The weird and highly popular members
of Die Antwoord: bare-chested
Ninja, Yo-landi and DJ Hi-Tek.
With catchy and crude beats, pre-pubescent bodies, gold teeth, tattoos and mean-looking mullets, hilarious trio Die Antwoord have become one of South Africa’s hottest – and most unlikely – exports, landing a deal with a major US label that represents superstars like Eminem and Lady Gaga.
And all this since February 2010, when the group emerged from relative obscurity with a series of YouTube videos and their debut album, $O$, posted as a free download on their official website.
Within days it went viral and the unexpected swarm of hits, amounting to more than a terabyte of data, crashed the group’s server, forcing them to switch their hosting to the major US-based blog site Boing Boing.
A quick look at YouTube today, four months on, shows that their “Enter the Ninja” video has amassed 4.4-million hits, while “Zef Side” has 2-million views, which clearly attests to Die Antwoord’s cult-like global following. Their curious name is Afrikaans for “the answer”.
“Zef” refers to the group’s X-factor, which seems to simultaneously embody white Afrikaner working-class trashiness and, according to them, “the ultimate style”.
South African newspaper Beeld says the term comes from an old make of car, the Ford Zephyr, which small-town folk here would pimp up with modified engines and bulging tyres, to rip through deserted streets during late-night dicing sessions. Disapproving neighbours called these rough types “real zefs”.
Koos Kombuis, one of the country’s best-known alternative Afrikaans musicians and authors, said earlier this year that “zef” is a word from his childhood, and means “common”.
But “these days it’s not necessarily negative. I like being common. It’s like wearing high heels with a tracksuit. Being truly zef takes guts.”
And guts are certainly what Die Antwoord had in March and April, when they made their first two overseas trips. They began with a mini tour of Europe and the US, and then returned to North America to perform at the prestigious Coachella music festival in California, with a crowd rumoured to be as large as 85 000.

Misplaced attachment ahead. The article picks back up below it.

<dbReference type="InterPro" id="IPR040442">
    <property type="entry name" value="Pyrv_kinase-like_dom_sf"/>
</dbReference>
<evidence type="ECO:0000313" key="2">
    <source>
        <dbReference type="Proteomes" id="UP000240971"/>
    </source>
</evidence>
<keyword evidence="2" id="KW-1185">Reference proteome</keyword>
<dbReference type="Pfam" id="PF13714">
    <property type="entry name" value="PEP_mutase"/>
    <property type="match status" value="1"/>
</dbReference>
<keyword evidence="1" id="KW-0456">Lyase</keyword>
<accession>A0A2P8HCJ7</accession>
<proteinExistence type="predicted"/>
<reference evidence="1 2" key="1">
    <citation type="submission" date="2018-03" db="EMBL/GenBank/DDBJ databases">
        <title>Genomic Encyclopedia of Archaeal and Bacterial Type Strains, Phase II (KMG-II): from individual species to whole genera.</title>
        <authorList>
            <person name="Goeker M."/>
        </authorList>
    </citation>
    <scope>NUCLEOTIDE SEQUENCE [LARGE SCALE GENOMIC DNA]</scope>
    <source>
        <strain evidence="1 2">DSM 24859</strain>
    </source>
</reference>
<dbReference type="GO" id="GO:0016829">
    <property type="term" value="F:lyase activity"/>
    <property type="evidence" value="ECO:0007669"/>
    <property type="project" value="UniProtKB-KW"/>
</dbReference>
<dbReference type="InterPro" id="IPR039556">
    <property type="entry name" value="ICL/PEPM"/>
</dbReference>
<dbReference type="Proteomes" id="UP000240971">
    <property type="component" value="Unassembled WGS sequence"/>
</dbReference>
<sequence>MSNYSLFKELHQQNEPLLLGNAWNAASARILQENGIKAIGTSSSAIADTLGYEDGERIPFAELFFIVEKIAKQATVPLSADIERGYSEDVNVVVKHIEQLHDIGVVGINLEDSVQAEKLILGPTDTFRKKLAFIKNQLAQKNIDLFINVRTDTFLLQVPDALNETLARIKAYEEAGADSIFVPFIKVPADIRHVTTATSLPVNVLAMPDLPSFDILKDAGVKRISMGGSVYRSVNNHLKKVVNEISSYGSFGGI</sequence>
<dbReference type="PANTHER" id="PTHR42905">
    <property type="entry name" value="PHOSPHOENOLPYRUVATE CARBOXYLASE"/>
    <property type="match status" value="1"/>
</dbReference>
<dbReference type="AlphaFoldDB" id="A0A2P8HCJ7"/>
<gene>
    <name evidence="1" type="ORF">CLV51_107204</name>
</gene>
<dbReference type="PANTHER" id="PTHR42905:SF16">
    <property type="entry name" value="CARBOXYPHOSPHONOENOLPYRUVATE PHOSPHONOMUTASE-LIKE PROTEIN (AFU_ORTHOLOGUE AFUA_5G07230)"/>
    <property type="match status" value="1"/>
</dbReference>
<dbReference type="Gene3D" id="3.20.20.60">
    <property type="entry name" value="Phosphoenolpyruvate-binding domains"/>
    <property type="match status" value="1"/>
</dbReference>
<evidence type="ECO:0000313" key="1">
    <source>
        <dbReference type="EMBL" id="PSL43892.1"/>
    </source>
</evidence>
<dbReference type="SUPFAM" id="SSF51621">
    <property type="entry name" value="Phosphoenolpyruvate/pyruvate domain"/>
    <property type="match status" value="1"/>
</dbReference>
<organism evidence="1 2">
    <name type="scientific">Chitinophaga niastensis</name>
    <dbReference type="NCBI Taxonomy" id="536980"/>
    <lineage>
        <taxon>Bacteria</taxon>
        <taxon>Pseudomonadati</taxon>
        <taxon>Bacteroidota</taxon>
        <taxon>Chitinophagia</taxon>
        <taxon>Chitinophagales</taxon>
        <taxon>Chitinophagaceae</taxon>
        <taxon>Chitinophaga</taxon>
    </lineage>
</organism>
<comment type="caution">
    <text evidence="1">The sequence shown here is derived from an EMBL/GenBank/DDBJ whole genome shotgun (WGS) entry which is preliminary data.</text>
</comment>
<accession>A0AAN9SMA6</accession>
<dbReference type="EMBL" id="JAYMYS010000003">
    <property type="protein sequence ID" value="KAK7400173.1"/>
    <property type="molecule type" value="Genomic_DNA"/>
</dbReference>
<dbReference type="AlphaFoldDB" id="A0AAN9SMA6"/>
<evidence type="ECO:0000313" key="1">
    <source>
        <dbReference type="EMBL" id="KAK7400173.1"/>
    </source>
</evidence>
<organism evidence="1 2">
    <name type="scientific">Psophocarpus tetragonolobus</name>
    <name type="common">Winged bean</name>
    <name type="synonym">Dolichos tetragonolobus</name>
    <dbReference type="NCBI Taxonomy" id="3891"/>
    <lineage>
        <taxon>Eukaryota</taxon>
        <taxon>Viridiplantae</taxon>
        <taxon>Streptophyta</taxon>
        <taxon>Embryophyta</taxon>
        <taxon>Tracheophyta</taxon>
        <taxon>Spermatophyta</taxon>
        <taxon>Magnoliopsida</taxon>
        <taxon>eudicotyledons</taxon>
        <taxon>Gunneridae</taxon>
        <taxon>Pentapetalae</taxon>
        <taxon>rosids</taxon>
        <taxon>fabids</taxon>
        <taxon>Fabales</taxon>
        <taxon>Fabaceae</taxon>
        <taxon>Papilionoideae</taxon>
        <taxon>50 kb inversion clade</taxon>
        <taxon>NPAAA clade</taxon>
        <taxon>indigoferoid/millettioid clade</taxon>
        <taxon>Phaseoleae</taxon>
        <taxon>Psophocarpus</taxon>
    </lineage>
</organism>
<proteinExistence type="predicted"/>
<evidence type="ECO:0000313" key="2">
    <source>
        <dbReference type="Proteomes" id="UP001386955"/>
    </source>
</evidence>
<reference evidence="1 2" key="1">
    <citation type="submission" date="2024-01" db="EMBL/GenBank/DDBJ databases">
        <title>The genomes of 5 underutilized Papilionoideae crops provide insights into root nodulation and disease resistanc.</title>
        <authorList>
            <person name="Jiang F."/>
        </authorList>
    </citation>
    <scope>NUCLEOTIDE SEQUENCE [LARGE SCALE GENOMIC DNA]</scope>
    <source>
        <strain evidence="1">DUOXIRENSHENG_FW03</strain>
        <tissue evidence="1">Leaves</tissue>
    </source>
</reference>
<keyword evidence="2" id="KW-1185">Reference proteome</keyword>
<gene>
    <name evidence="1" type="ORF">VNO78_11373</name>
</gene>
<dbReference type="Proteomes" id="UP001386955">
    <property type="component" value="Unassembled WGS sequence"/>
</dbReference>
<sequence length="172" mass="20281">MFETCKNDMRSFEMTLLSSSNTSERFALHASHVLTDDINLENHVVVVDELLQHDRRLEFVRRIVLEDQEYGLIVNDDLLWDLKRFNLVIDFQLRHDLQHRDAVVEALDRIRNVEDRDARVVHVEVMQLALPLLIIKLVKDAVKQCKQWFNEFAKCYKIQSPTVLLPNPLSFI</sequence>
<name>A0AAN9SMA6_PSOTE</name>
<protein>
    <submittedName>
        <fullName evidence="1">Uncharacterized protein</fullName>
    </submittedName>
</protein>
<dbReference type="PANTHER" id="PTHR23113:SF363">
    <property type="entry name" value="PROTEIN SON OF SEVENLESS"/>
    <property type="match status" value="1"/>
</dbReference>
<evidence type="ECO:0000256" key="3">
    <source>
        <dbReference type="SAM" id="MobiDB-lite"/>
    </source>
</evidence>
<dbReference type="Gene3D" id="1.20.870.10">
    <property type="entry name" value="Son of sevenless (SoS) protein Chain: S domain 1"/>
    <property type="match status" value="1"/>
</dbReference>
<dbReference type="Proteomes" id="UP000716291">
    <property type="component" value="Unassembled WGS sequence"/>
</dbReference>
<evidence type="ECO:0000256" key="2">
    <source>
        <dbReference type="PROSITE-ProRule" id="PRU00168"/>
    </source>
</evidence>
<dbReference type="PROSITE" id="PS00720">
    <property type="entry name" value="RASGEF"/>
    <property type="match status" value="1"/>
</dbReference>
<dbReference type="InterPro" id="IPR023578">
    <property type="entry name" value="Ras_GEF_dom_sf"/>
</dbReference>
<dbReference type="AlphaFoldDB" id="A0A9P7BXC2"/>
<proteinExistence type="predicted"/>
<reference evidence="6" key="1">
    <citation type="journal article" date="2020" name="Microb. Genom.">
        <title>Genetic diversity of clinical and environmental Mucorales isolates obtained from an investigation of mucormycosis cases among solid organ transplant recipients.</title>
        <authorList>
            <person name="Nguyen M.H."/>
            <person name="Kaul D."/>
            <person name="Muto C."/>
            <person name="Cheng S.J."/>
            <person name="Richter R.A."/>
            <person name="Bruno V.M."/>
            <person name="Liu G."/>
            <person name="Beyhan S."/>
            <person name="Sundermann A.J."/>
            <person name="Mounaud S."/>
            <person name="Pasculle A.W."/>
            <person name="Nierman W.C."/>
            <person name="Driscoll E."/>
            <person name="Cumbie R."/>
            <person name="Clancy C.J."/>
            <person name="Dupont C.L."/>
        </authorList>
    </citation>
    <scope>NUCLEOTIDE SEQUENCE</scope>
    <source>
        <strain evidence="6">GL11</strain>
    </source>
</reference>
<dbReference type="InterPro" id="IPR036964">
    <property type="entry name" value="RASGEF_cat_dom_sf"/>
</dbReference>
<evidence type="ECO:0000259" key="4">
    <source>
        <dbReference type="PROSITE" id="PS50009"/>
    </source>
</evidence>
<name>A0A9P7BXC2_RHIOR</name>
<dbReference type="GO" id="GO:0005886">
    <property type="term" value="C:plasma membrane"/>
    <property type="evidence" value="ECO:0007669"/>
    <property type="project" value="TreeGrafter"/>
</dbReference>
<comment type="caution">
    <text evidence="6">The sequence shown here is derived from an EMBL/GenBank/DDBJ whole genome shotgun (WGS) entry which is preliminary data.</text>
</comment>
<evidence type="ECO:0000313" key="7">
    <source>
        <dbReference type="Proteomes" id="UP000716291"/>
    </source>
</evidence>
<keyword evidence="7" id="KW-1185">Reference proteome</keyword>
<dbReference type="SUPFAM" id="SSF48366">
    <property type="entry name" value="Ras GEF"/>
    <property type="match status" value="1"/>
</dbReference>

Joining a line-up that included world-famous Jay-Z, Beyonce and Gorillaz, the South Africans sent shock-waves through the audience and earned instant praise from well-known celebrities and respected publications.
Burlesque star Dita von Teese wrote on Twitter that the South Africans were among “the best of Coachella”, and later the New York Times commented that Die Antwoord “fully lived up to its reputation”.
The LA Times was also taken by the “deliciously trashy” trio, reporting that the “suspected novelty act proved they had an overwhelming magnetism and a ferocious, deadly serious lyrical flow”.
Looking for answers
But who exactly are Die Antwoord, and why has their particular brand of music and brutal image created such a stir?
The group call themselves a “fresh, futuristik rap-rave crew from the dark depths of Africa” (sic). Its members are conceptual artist Watkin Tudor Jones, who performs as the roughed-up gangster “Ninja” alongside slinky blonde soprano Yolandi Visser, aka “Yo-landi Vi$$er”, and a rather quiet, portly chap known only as “DJ Hi-Tek”.
By opting for cleverly crafted, cryptic media interviews, the trio maintain an air of bizarre intrigue. It’s never quite clear whether they are indeed the portrayed bunch of poor, low-life pals from run-down suburbia, or a slick assembly of manufactured personas created to thrill and shock audiences who’ve grown weary of conventional music genres. Either way, it works.
Writers following the craze have their own opinions about the group’s strategy: